That support showed up in a big way when the Boys & Girls Club decided to host the first-ever Pride March in the cities of Alhambra and Monterey Park. The idea took off between Silva and his former high school teacher, Tammy Scorcia – a cities-wide celebration that would make young people feel the joy of inclusion and acceptance. “I never really saw LGBTQ awareness around our community growing up,” says Silva. “Pride Month was not something that we talked about.” 

So, like the rainbow flag, the Club began to lead the way.

Club teens and Ally cart

The first San Gabriel Valley Pride March was in 2021, with Silva taking the inaugural first steps. The now-annual march begins at the local high school, promenades by City Hall and ends at the community park across the street from the Club, culminating in a festival of food, live music and celebrating. It’s a true community effort with the school district, city and police department all partnering to bring the day to life.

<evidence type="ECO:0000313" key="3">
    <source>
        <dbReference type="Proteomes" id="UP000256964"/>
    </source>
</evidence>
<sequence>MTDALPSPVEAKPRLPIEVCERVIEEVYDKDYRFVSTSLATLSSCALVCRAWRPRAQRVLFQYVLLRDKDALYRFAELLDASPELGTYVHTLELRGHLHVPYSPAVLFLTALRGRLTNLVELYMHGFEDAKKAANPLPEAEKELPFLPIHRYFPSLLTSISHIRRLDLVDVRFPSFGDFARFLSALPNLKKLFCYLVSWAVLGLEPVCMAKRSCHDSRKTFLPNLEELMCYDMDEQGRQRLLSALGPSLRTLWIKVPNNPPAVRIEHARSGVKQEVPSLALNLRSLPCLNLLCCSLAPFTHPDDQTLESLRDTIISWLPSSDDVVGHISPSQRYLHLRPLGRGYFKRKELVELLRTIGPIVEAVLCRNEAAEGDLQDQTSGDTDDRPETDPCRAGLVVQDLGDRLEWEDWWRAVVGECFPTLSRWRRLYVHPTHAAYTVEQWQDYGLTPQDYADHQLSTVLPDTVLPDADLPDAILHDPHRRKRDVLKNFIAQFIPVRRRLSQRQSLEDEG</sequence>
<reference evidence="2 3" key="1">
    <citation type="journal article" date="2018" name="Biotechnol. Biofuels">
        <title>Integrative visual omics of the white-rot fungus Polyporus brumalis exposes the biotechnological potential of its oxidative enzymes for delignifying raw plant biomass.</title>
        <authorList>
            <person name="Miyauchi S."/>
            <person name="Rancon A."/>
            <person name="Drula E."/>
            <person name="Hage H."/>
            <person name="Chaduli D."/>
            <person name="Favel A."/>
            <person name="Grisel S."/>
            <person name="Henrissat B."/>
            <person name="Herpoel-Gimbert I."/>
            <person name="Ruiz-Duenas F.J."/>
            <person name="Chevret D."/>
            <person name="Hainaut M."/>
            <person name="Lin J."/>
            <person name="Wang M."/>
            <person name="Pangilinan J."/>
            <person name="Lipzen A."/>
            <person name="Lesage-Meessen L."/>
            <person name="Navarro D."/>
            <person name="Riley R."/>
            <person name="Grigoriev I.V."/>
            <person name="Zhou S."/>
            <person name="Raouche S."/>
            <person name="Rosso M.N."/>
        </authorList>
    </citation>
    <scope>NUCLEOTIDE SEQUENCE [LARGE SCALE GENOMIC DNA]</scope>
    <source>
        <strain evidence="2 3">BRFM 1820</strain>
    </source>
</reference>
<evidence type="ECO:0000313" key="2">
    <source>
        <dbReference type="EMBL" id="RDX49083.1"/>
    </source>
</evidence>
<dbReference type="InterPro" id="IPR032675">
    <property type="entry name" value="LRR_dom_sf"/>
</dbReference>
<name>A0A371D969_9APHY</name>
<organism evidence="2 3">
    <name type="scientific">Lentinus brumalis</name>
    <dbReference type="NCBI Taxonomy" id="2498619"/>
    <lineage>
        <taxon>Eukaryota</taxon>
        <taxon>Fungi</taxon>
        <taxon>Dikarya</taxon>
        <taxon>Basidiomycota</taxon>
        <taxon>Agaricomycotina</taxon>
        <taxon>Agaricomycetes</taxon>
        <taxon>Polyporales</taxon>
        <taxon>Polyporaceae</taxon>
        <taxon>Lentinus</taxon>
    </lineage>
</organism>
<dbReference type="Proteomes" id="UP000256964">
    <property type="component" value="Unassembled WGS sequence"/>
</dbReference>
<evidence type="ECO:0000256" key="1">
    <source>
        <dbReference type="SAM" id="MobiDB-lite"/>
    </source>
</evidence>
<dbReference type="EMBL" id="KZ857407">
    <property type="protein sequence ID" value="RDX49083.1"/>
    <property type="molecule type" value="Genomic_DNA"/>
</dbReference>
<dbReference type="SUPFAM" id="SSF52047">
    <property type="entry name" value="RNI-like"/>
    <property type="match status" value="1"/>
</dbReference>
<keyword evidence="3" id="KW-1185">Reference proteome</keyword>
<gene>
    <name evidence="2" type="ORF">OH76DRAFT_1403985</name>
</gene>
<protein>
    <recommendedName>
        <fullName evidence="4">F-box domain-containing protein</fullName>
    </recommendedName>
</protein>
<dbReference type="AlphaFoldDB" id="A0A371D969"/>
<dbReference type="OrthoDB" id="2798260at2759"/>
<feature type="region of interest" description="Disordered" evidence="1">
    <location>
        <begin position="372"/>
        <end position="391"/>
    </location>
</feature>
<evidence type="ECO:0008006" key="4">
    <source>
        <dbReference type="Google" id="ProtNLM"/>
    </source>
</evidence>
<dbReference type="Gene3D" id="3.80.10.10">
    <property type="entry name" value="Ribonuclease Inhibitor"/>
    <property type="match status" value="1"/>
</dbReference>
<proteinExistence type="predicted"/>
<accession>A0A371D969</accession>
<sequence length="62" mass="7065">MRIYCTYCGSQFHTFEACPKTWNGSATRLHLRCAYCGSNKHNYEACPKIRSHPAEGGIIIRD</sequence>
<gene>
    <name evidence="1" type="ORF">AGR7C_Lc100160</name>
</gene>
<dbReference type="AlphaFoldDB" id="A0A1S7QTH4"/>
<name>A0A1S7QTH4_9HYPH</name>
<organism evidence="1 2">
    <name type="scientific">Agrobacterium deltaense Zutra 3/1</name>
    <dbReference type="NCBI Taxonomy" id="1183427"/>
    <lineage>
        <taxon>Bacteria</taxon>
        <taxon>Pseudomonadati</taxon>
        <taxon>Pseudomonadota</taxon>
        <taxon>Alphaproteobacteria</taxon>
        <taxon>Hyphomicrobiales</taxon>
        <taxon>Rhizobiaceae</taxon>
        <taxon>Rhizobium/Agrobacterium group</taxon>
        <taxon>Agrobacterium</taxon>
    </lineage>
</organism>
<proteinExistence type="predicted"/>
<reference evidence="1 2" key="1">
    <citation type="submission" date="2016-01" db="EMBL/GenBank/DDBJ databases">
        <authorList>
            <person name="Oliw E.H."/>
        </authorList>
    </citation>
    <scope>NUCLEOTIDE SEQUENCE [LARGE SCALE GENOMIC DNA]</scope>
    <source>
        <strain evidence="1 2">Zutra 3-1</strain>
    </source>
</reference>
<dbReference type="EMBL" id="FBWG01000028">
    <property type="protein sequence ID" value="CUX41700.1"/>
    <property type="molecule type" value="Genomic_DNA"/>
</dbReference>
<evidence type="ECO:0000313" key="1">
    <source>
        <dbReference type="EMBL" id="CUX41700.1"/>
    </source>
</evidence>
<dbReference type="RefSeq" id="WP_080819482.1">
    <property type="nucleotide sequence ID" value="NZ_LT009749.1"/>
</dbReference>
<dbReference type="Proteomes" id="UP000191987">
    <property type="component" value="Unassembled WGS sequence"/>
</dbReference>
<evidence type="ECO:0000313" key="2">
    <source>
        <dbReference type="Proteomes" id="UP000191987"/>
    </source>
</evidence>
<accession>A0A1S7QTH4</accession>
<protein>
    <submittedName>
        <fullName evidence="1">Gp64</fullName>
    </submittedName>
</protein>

By the next year, people were taking notice. Nearly 500 young people attended in 2022. The small community captured the attention of Los Angeles media and GLAAD. 

“This year, it’s going up a notch,” says Dzubak, who hopes to see double the turnout at their third annual Pride March on June 3, 2023. And Dzubak has nothing but praise for the young man who is leading this commitment to inclusion for the community, Angel Silva. “Our parade and Pride event have grown and grown because Angel chairs it. He’s on the committee with the school, he’s managing relationships with the district and the police. He’s a hometown hero.

Providing Young People with a Place to Belong

LGBTQ youth report the most important problem they face right now is a lack of acceptance from their family, according to the Human Rights Campaign. They’re also two times as likely to say they have been harassed and called names at school.